Crisis and Counseling Centers (C&C) has launched a program to provide targeted emotional and behavioral support to children — a population that C&C’s clinicians believe has been underserved in central Maine.
Crisis and Counseling Centers is an Augusta-based nonprofit serving individuals with behavioral health needs, including substance abuse, mental health and co-occurring disorders. In addition, the agency is the sole provider of crisis services for Kennebec and Somerset counties and provides 24-hour-a-day crisis services to those in need.
The Generations program and its counselors offer a safe environment for children and adolescents as young as age 3 to receive age-appropriate counseling. According to Mental Health/Substance Abuse Clinician Alyssa Audie, the community’s needs largely influenced C&C’s resolve to construct this youth-only program that she is spearheading. Now more than ever, C&C employees are seeing high volumes of children without mental health care providers in the agency’s Crisis Mobile Triage unit, which offers rapid response to individuals and families in crisis around the clock.
“Children in this region have had limited access to community mental health resources,” C&C CEO Lynn Duby said. “Our clinicians have developed the Generations program to help young people facing very adult challenges.”
Generations counselors are trained to treat children for a variety of issues, including anxiety, mood problems, substance use and family matters. “It can really be anything,” said C&C Mental Health Clinician Colleen Lachowicz, another Generations counselor. “Part of our role is to let people know that just because someone gets behavioral health services of some kind doesn’t mean they have a major mental illness.”
Primary care physicians and adult C&C clients are already referring children to the Generations program. Audie, who began seeing young clients at C&C long before the agency instituted Generations, said she always spends a child’s first therapy session building trust. This goal is often a challenge for children whose trust has frequently been broken. “I remind them that this is a safe space, and there is really nothing they could ever tell me that would change the way I think or feel about them,” she said.
During Generations sessions, clinicians may use a variety of child-focused counseling techniques such as play therapy, which offers counselors valuable insight into the child’s mind by observing how the child plays with toys. This medium of communication can be beneficial for both verbal and pre-verbal youth.
“A lot of kids have heard or experienced things that are a secret, and this is a way to express themselves without having to talk,” Audie said. By introducing toys such as coloring books or games, clinicians succeed in placing a comforting object between themselves and the clients, making them feel safe, supported and more inclined to share their feelings.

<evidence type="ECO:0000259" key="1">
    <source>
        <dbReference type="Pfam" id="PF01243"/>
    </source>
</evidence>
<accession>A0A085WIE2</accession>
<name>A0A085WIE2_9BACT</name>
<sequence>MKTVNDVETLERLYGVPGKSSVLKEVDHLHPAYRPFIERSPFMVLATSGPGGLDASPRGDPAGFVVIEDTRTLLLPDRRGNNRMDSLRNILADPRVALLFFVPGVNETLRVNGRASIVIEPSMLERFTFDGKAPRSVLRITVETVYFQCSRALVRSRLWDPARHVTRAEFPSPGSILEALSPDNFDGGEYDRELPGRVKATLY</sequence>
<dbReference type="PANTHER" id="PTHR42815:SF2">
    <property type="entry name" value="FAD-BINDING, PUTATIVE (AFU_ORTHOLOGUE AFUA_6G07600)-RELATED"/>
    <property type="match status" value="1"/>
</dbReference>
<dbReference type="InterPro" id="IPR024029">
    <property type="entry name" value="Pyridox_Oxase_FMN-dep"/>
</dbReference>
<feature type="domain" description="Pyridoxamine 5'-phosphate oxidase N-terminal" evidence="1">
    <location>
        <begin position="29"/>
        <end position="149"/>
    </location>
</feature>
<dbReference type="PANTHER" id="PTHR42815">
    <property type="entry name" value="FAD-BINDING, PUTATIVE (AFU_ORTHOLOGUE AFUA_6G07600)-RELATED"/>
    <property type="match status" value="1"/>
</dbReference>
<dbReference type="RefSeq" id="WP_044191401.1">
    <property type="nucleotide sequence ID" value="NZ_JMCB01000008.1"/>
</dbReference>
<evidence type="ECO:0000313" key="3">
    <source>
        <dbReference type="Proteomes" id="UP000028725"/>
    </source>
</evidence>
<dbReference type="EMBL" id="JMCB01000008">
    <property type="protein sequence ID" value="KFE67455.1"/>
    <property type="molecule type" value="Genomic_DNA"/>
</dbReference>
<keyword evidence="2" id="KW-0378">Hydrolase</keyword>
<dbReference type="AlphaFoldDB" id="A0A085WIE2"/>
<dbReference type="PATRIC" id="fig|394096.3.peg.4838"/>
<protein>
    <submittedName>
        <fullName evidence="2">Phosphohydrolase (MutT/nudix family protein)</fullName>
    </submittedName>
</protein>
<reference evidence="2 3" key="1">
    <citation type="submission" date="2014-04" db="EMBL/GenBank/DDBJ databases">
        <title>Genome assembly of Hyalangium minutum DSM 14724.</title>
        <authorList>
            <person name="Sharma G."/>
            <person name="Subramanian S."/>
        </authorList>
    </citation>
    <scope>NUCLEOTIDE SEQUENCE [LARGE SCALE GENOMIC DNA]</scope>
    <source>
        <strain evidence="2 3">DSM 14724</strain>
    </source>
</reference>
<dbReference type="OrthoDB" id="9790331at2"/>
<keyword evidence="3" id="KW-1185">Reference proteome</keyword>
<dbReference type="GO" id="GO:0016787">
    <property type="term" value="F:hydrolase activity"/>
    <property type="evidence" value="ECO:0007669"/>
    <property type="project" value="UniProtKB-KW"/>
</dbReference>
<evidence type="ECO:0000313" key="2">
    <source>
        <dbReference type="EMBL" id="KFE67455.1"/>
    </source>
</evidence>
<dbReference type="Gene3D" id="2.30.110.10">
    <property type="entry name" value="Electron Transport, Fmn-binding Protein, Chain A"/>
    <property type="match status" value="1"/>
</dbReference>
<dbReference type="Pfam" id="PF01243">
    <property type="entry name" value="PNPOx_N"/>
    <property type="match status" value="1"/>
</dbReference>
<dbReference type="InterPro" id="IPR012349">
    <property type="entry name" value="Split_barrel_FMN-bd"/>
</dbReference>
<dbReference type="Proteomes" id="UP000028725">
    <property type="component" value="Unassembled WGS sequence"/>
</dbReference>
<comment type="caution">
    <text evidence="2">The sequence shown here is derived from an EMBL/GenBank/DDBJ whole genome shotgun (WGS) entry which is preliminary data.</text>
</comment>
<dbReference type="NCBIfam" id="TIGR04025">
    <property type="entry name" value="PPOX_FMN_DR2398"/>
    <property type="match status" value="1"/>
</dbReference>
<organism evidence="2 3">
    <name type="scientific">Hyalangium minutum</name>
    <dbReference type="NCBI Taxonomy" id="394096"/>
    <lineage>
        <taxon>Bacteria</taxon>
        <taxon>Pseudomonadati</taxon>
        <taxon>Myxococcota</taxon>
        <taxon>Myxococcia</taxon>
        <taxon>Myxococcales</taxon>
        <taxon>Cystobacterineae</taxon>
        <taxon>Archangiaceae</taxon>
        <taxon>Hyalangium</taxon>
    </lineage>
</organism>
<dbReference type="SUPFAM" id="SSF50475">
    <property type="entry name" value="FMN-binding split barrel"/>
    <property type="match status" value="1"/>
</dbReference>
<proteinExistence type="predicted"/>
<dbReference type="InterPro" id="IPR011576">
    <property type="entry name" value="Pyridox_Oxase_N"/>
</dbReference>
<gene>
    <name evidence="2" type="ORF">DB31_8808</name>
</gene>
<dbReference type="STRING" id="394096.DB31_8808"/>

As with any health service, clients may face barriers when trying to access the Generations program. Scheduling and transportation issues are among the chief roadblocks for C&C clients and may have a larger impact on families involved in Generations. Parents and caregivers must coordinate their own schedules while keeping the child’s busy days in mind, too. Generations clinicians are exploring ways to overcome these barriers and ensure all adolescents and children have access to the program.
“I’d like to see us be a program that can be very flexible for the needs of working families,” Lachowicz said. “That means we need to be there for kids and families where they are.”
Lachowicz is already putting her goals of program flexibility into practice. When C&C staff recently conducted a crisis evaluation for a young girl, Lachowicz accompanied C&C Crisis Services Clinical Manager Hannah Longley to the child’s home. “We tried to do a warm handoff to make it easier for the family to bring the child to Generations counseling,” Lachowicz said, adding that teaming up seemed to be beneficial for all parties involved.
Generations staff plan to integrate the program with other C&C services. G.E.A.R. Parent Network is a related resource that provides statewide peer-to-peer support for caregivers of youth with emotional or behavioral needs. From experience, C&C counselors recognize that the parents of their young clients may be unsure how to help. Referring parents to G.E.A.R. and its training events is often the natural next step for clinicians to ensure the child’s entire family is able to benefit from C&C’s services.
As the Generations program develops, clinicians hope to continue meeting their clients’ needs by providing child and adolescent group therapy. “There’s a lot of power in people knowing that they are not the only one with a particular problem,” said Lachowicz, who has more than 15 years of experience conducting group therapy sessions.
All Generations clinicians are equipped with a wide range of therapy techniques to teach children to regulate mental health issues while they are still young. “The quicker that we can service these kids, the less likely that these mental health symptoms are going to manifest themselves later in life,” Audie said.
Crisis & Counseling Centers’ mission is to develop and deliver effective solutions to the diverse behavioral health needs of the community in a professional and respectful manner. For more information, visit crisisandcounseling.org.
Any child or adolescent between the ages of 3 and 17 is eligible for Generations services, available at C&C’s 10 Caldwell Road facility in Augusta. For more information about Generations, call central access at 207.626.3448.